Canine teachers at Ysgol Bryn Elian nominated for award
Canine teachers used by a school in Conwy county to help children with behavioural or learning difficulties have been nominated for an award.
Barney, Wizz and Tully are short-listed for a "dogged devotion award" after being nominated by a teacher at Ysgol Bryn Elian in Old Colwyn.
Maggie McManus, who runs the unit at the school, said the the dogs are used to help boost self-confidence and even improve pupils' reading skills.
The award is run by the Dogs Trust.
The unit at the school deals with between 20 and 30 children in years 7 to 11, who are at risk of being excluded from school because of behaviour and learning problems.
The pupils learn how to train the dogs, boosting their self-confidence and a number of them also read to the dogs as a way of improving their reading skills.
Dog handler Eryl Restall was originally invited into Ysgol Bryn Elian simply to demonstrate how she trained her animals.
One year 10 pupil who struggles with reading, says he is happy to read with golden retriever Tully and said the dog had made a big difference.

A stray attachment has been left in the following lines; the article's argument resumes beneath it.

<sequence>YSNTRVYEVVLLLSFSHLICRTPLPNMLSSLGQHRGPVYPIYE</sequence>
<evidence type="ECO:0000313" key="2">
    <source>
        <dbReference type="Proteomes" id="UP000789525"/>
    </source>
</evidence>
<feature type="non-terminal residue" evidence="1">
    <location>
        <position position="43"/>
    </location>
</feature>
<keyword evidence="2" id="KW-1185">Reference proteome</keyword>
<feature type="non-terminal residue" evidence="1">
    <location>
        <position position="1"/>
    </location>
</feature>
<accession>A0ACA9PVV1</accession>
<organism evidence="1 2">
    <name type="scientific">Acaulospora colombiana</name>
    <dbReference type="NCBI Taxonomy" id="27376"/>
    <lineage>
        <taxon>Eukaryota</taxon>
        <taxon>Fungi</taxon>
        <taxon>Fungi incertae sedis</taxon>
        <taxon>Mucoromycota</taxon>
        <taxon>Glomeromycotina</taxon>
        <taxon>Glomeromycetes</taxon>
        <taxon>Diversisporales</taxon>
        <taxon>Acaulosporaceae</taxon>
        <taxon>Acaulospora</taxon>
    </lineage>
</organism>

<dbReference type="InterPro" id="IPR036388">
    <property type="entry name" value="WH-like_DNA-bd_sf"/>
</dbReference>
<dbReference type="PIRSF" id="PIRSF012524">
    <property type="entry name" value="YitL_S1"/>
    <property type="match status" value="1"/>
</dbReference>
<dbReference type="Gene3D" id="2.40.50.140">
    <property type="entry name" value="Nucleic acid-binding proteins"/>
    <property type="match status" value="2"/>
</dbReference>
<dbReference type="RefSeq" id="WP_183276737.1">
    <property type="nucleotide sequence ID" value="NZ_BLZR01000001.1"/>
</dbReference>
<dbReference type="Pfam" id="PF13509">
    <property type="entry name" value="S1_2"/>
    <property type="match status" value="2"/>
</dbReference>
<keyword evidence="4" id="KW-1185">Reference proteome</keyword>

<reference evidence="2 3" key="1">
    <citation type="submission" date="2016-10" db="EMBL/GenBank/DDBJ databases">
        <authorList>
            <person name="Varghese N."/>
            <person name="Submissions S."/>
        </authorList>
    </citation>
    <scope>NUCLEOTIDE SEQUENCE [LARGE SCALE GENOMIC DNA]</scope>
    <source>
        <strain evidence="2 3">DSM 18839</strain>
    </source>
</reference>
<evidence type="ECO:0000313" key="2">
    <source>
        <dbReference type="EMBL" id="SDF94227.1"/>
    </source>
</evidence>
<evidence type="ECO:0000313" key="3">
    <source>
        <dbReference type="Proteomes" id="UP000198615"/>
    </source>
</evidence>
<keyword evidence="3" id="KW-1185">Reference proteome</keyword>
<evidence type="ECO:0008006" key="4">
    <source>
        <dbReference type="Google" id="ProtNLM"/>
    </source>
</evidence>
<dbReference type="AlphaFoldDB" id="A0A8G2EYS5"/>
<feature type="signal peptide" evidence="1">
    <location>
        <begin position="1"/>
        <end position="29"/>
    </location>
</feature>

"Tully's quite relaxed so that makes me quite relaxed so I can read more clearly to people.
"My spelling has come on as well because I'm reading more and my English and work has been boosted up a couple of levels."
Ysgol Bryn Elian's Pupil Support Centre offers specialist help to those with behaviourial, social and emotional problems.
Maggie Mcmanus, who runs the unit, quickly realised the dogs offered something more.
"Stroking the dogs has had the most amazing effect on them and I've never seen anything like it in 20 years of teaching," she said.
"A lot of issues that they have are to do with self confidence and self esteem and the dogs do reduce the stress levels.
"The curriculum is more accessible to the kids, they build their confidence and they achieve far, far better."
Another pupil said she disliked school and once had an appalling attendance record.
But she has dreams of a career working with dogs, and is learning to train Barney as a reward for turning around her attitude to school.
"If the dogs aren't in. I do my work because I know they are going to be coming in some time that week and that's my reward," she said.
"I now have a chance to go to sixth form which I would really like to do.
"I've completed my work, I'm up to Cs in my GCSE work which I never thought I would get."
Eryl Restall goes into the school three times a week on a voluntary basis.
For her this has been the chance to teach the pupils about how to treat dogs - but she says she has been amazed by the results.
"There's a case for looking at dogs for the disabled or guide dogs and having their puppy walkers take them into schools," she said.
"Having the kids invested in the training of these dogs that help people means when they are out and about in their community in years to come and they see that dog they can say 'I helped that person have a better life'."